by Chris Patchell
on Tour August 1-31, 2017
Becky Kincaid ventures out in the middle of a snowstorm to buy a car seat for her unborn baby and never makes it home. When a second pregnant woman disappears, Marissa Rooney and the team at the Holt Foundation fear a sinister motive lurks behind the crimes.
Lead investigator, Seth Crawford, desperately searches for the thread that binds the two cases together, knowing that if he fails, another woman will soon be gone. While Seth hunts for clues, a madman has Marissa in his sights and she carries a secret that could tear her whole world apart.
Can Seth stop the killer before he reaps his dark harvest.
Read my review here
Published by: Kindle Press
Publication Date: May 30th 2017
Number of Pages: 336
Series: A Holt Foundation Story, Book 2
Purchase Links: Amazon 🔗 | Kindle Unlimited 🔗 | Goodreads 🔗
Q&A with Chris Patchell
Writing and Reading:
Do you draw from personal experiences and/or current events?
Absolutely! Writing creepy thrillers, there are always true crime stories that intrigue me and trigger a story ideas. Though it was years ago, I still remember hearing the news story about a pregnant woman who went missing on Christmas Eve. The photograph they showed of Laci Peterson was heartbreaking—eight months pregnant, the picture of health, Laci beamed into the camera. While I was researching my second book, In the Dark, I was talking with a seasoned police detective who told me something chilling that stuck with me years later. “As soon as I saw the news about Laci Peterson’s disappearance, I knew the husband did it,” he said. When I started mulling over story ideas, I knew Dark Harvest began with the disappearance of a young, pregnant woman. While the setup for the story was inspired by the true crime case, that’s where the similarities end. The actual unraveling of the case in my book arrives at a motive that will catch readers by surprise.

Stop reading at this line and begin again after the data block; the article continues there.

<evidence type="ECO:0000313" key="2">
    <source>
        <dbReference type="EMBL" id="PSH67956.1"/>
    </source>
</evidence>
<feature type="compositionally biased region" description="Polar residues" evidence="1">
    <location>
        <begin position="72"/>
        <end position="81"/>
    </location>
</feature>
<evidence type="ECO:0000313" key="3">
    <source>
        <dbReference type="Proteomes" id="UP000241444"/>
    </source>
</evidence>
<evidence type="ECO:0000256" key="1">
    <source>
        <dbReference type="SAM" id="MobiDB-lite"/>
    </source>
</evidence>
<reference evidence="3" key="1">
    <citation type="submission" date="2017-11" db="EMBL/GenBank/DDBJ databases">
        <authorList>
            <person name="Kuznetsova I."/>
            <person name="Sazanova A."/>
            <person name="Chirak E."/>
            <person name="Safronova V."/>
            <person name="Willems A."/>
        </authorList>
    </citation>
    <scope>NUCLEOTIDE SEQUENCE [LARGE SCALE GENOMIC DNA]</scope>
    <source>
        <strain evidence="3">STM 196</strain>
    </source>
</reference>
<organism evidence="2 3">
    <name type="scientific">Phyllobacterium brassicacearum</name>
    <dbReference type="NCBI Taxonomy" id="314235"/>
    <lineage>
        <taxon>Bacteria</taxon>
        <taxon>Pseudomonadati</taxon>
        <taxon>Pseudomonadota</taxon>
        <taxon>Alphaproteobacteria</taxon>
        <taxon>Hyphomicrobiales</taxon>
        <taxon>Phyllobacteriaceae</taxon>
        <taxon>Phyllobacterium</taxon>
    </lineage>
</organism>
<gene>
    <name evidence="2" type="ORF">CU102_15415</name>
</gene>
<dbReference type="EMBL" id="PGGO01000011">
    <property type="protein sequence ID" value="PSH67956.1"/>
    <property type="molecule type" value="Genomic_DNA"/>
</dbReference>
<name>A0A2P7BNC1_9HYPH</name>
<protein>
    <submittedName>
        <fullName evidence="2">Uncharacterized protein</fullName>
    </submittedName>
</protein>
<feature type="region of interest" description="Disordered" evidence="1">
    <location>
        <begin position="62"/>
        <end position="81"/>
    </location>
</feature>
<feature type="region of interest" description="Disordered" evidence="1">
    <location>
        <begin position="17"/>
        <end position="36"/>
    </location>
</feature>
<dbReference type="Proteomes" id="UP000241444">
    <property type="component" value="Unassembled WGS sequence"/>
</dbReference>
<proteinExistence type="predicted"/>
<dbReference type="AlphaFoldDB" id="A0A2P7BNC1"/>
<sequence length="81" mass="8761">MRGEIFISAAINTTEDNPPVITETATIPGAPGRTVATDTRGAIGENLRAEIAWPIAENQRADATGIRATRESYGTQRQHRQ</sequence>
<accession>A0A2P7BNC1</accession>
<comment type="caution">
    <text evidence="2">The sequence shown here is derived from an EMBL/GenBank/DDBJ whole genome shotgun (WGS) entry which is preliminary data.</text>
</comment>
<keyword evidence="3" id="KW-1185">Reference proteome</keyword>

All authors put a little something of themselves into their work. When I was a kid, we lived way out in the country. On those long summer days, my brother and I would explore the fields behind our farmhouse that seemed endless. One day when we had wandered much farther than we had before, we discovered a house. It was in the middle of a field of long, swaying glass. Blackened with age, seeing it was like stumbling on a real-life mystery. Who built it? Where had they gone? Why had they abandoned the property? It was like one of those ghost towns where you walk through the fence and into other people’s lives. The image stayed with me and many years later, the memory surfaced while I was writing Dark Harvest.
We all see things, feel things, and writers find ways to channeling those experiences into their work, imbuing them with a sense of realism that draws readers in. I love it when I hear from a reader how a scene that I wrote impacted them. It’s the best feeling in the world!
Do you start with the conclusion and plot in reverse or start from the beginning and see where the story line brings you?
OMG, it would be awesome to start with the conclusion and work my way backward, but most of the time, when I start working out a story idea, I’m not sure how it ends. My characters are very real to me and often have secrets they don’t reveal all at once. I like to think of it like a relationship—you don’t find everything out about a person in a few short days.
Are any of your characters based on you or people that you know?